The neural cell adhesion molecule (NCAM), has been shown to be an obligate regulator of synaptic stability and pruning during critical periods of cortical maturation. However, the functional consequences of NCAM deletion on the organization of inhibitory circuits in cortex are not known. In vesicular gamma-amino butyric acid (GABA) transporter (VGAT)-channelrhodopsin2 (ChR2)-enhanced yellow fluorescent protein (EYFP) transgenic mice, NCAM is expressed postnatally at perisomatic synaptic puncta of EYFP-labeled parvalbumin, somatostatin and calretinin-positive interneurons, and in the neuropil in the anterior cingulate cortex (ACC). To investigate how NCAM deletion affects the spatial organization of inhibitory inputs to pyramidal cells, we used laser scanning photostimulation in brain slices of VGAT-ChR2-EYFP transgenic mice crossed to either NCAM-null or wild type (WT) mice. Laser scanning photostimulation revealed that NCAM deletion increased the strength of close-in inhibitory connections to layer 2/3 pyramidal cells of the ACC. In addition, in NCAM-null mice, the intrinsic excitability of pyramidal cells increased, whereas the intrinsic excitability of GABAergic interneurons did not change. The increase in inhibitory tone onto pyramidal cells, and the increased pyramidal cell excitability in NCAM-null mice will alter the delicate coordination of excitation and inhibition (E/I coordination) in the ACC, and may be a factor contributing to circuit dysfunction in diseases such as schizophrenia and bipolar disorder, in which NCAM has been implicated.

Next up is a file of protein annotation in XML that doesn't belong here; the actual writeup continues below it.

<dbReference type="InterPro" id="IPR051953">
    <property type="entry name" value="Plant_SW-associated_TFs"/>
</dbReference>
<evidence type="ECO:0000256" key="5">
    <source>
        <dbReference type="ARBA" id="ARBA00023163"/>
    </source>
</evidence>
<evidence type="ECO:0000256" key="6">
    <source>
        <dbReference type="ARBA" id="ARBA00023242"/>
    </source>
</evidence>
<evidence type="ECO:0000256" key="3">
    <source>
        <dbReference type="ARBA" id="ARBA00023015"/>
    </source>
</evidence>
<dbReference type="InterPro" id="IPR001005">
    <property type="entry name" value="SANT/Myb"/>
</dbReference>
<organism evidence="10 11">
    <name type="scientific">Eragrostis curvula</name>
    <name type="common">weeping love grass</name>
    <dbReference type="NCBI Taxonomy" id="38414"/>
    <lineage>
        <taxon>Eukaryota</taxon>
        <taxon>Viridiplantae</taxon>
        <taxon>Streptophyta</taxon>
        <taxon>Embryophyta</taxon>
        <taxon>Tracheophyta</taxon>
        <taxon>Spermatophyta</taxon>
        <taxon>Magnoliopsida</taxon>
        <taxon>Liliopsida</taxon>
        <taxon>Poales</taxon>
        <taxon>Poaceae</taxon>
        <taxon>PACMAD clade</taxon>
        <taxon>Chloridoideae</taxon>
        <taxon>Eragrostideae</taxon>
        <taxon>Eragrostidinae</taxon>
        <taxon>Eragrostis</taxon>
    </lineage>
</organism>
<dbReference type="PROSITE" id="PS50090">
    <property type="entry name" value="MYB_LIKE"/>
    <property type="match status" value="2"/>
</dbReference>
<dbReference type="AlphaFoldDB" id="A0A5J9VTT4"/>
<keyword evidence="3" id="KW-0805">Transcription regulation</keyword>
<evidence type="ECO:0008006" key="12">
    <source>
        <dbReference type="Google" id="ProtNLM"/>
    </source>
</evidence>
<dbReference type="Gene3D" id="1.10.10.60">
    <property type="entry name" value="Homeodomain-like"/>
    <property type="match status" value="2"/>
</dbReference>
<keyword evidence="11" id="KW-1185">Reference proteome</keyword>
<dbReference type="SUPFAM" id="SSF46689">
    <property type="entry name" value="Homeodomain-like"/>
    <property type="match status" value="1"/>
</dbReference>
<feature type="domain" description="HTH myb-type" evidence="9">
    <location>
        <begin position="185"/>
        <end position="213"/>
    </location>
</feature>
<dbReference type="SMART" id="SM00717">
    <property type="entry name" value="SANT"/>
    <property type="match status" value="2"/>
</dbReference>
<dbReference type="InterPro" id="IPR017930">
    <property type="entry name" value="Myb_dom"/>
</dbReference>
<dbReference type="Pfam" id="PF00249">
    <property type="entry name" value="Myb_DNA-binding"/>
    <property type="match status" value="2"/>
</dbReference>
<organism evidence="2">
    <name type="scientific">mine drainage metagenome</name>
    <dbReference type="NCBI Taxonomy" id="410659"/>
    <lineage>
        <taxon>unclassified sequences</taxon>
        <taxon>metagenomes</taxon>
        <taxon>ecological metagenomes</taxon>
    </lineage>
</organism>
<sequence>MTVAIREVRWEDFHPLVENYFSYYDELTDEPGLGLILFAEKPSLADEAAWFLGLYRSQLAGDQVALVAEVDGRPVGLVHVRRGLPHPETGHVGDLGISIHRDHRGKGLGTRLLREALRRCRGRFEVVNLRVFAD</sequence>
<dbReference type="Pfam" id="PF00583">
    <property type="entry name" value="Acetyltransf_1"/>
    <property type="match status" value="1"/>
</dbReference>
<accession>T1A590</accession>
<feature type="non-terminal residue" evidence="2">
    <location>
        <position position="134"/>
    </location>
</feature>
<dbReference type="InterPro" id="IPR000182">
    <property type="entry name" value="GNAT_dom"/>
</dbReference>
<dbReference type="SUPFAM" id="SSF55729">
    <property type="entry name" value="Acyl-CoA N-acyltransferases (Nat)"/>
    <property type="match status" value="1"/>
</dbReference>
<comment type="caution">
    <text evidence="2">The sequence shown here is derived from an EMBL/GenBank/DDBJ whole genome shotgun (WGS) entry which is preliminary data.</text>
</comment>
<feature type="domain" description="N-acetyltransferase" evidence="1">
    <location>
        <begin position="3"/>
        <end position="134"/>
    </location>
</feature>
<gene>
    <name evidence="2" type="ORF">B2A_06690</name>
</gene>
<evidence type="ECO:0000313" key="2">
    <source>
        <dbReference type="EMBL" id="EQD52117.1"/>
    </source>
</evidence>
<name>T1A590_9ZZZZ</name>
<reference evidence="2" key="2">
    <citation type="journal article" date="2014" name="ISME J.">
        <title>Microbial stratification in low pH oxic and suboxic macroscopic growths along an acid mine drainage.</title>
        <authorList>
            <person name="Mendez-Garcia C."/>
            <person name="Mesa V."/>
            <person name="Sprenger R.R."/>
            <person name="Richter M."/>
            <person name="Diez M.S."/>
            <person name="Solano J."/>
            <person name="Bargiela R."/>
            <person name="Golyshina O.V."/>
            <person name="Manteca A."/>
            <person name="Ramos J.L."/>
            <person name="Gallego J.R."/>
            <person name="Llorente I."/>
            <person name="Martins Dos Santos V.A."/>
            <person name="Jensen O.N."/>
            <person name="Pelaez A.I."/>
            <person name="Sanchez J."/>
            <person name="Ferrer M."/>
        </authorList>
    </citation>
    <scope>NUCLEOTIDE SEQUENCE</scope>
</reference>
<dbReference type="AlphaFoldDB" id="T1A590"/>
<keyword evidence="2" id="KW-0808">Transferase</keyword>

Keywords: brain slice; channelrhodopsin; laser scanning photostimulation; mouse; patch clamp.